my @STAT = qw(dev ino mode nlink uid gid
  rdev size atime mtime ctime blksize blocks);
sub statify {
  my @stat = stat(shift) or return FAIL;
    LIST { @stat }
      my %stat;
      @stat{@STAT} = @stat;

This results in an arrayref of the LIST return when used in an arrayref context. The full list of return values includes:


This list is nested from the most general to the most specific, although you should consult the man page for some interesting exceptions. The general routines will be used when a more specific routine is not available.

One problem that I’ve run into from time to time that is solved easily by Contextual::Return is how to perform an evaluation in the context of the caller, but still execute code after that evaluation. If a RESULT block is present, it overrides the normal “last expression evaluated” logic for subroutine return values, and also is executed in the context of the caller.

For example, suppose you want to execute a coderef as a transaction against a database handle:

sub perform {
  my $dbh = shift;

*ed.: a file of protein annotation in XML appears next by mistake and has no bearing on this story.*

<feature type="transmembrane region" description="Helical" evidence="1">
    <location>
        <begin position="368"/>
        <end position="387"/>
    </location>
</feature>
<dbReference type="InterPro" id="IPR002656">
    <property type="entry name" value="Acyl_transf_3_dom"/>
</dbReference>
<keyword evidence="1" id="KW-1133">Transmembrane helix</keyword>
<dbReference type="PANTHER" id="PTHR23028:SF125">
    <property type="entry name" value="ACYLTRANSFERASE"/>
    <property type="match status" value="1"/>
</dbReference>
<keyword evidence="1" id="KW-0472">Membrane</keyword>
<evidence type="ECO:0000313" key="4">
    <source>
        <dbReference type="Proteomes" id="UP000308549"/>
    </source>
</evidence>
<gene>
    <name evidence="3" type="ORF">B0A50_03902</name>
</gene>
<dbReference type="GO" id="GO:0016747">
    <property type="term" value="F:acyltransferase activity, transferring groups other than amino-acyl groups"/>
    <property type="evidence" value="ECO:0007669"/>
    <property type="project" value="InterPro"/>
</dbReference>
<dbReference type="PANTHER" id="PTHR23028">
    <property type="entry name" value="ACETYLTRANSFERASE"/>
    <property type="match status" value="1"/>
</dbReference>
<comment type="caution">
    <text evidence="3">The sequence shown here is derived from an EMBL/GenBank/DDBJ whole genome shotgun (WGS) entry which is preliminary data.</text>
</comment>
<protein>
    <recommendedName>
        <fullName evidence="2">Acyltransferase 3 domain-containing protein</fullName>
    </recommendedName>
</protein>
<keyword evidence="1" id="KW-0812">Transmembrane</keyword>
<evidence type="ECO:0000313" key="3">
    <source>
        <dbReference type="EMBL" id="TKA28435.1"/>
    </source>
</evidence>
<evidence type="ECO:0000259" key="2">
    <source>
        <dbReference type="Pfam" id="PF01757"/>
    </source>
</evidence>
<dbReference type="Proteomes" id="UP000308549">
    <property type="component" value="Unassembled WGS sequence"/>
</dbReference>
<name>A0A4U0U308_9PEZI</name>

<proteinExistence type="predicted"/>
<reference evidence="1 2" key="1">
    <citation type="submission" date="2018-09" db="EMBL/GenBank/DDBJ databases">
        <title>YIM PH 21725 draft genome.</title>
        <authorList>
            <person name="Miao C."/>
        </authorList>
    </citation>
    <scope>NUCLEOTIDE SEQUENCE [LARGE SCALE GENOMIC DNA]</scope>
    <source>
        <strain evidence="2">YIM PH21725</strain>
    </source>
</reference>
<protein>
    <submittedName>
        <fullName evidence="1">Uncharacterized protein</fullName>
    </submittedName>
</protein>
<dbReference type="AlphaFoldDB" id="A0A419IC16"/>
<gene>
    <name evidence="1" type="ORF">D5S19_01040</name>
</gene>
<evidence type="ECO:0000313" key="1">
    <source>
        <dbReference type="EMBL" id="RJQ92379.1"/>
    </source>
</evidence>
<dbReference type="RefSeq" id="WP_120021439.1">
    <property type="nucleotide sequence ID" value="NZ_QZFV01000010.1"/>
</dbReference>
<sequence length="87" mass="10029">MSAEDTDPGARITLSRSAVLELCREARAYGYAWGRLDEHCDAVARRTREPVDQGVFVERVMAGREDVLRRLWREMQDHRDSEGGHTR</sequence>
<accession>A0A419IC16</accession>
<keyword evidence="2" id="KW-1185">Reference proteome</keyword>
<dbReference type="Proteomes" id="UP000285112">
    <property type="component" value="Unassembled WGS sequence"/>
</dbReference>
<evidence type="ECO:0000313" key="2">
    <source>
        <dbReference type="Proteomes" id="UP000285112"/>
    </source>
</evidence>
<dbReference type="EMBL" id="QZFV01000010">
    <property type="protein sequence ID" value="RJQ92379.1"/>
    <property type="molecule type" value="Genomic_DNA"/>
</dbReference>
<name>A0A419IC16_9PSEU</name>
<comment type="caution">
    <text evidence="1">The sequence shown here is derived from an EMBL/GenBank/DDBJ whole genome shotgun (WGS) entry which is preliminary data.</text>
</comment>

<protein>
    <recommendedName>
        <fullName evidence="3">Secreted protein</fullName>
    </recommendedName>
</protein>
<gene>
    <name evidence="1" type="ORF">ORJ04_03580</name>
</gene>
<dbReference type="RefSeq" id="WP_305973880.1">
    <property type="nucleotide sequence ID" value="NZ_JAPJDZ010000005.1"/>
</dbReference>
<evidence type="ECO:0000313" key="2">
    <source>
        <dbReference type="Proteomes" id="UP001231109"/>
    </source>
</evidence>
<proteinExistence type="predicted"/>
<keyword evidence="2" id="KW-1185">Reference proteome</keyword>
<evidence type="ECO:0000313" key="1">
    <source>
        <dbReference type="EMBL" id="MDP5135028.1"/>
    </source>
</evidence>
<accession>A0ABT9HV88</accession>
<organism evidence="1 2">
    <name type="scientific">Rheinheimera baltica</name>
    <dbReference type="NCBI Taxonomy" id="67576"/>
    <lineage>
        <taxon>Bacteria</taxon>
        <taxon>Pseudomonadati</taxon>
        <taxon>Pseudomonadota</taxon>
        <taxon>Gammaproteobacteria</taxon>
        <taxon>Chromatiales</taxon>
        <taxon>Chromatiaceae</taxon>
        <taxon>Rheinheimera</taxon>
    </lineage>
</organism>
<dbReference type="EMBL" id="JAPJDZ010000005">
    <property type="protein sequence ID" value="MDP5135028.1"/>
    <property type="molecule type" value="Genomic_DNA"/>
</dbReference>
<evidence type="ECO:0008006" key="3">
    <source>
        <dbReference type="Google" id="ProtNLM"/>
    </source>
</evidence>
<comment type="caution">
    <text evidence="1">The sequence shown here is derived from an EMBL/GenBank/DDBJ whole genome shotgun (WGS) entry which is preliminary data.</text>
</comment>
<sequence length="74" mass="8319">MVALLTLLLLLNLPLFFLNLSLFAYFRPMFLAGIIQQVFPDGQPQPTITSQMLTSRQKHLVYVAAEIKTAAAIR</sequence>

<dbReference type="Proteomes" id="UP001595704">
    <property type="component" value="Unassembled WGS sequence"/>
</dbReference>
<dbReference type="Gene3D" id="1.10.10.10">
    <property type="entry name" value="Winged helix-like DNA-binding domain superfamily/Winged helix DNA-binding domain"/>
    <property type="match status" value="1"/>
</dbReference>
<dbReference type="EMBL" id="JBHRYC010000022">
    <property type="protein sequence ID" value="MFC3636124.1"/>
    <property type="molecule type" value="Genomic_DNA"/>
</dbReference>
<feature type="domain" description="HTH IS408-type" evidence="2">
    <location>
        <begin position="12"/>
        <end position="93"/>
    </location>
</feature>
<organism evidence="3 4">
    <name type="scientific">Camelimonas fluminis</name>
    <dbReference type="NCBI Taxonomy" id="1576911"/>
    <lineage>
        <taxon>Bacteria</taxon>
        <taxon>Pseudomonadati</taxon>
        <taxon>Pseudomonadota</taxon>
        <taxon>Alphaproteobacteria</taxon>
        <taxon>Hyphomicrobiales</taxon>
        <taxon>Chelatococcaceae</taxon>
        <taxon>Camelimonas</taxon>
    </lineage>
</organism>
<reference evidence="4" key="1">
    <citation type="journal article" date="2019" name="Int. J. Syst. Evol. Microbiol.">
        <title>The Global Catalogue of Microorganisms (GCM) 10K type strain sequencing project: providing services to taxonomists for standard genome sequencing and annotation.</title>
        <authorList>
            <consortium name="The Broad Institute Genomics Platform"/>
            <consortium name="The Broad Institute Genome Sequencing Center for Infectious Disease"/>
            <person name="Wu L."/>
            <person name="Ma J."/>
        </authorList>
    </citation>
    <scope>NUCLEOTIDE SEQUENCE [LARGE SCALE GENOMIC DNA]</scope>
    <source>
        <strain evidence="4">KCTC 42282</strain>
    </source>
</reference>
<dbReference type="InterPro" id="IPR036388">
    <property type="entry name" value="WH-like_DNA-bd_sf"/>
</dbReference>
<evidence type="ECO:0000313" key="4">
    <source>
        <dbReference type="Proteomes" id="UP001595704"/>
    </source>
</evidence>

my $code = shift;
    VALUE {
      RESULT { $code->() };

In this case, the VALUE block is selected regardless of scalar or list context. The RESULT block is executed in the context of the caller, and sets the result value. If the result block throws an exception, the commit is skipped. Simple and elegant, but not quite complete: I should probably revert the transaction. The presence of a RECOVER block causes all other blocks to act as if they had an eval wrapper. If any exception occurs, the $@ variable is set, and you end up in the RECOVER block, which can force a RESULT if needed:

sub perform {
  my $dbh = shift;
  my $code = shift; 
    VALUE {
      if ($@) { # exception
        $dbh->revert; # roll back
        RESULT { FAIL }; # exception
      } else {
        $dbh->commit; # all good!

I didn’t have room to talk about the LVALUE support here, but hopefully I’ve whetted your appetite for Contextual::Return. Until next time, enjoy!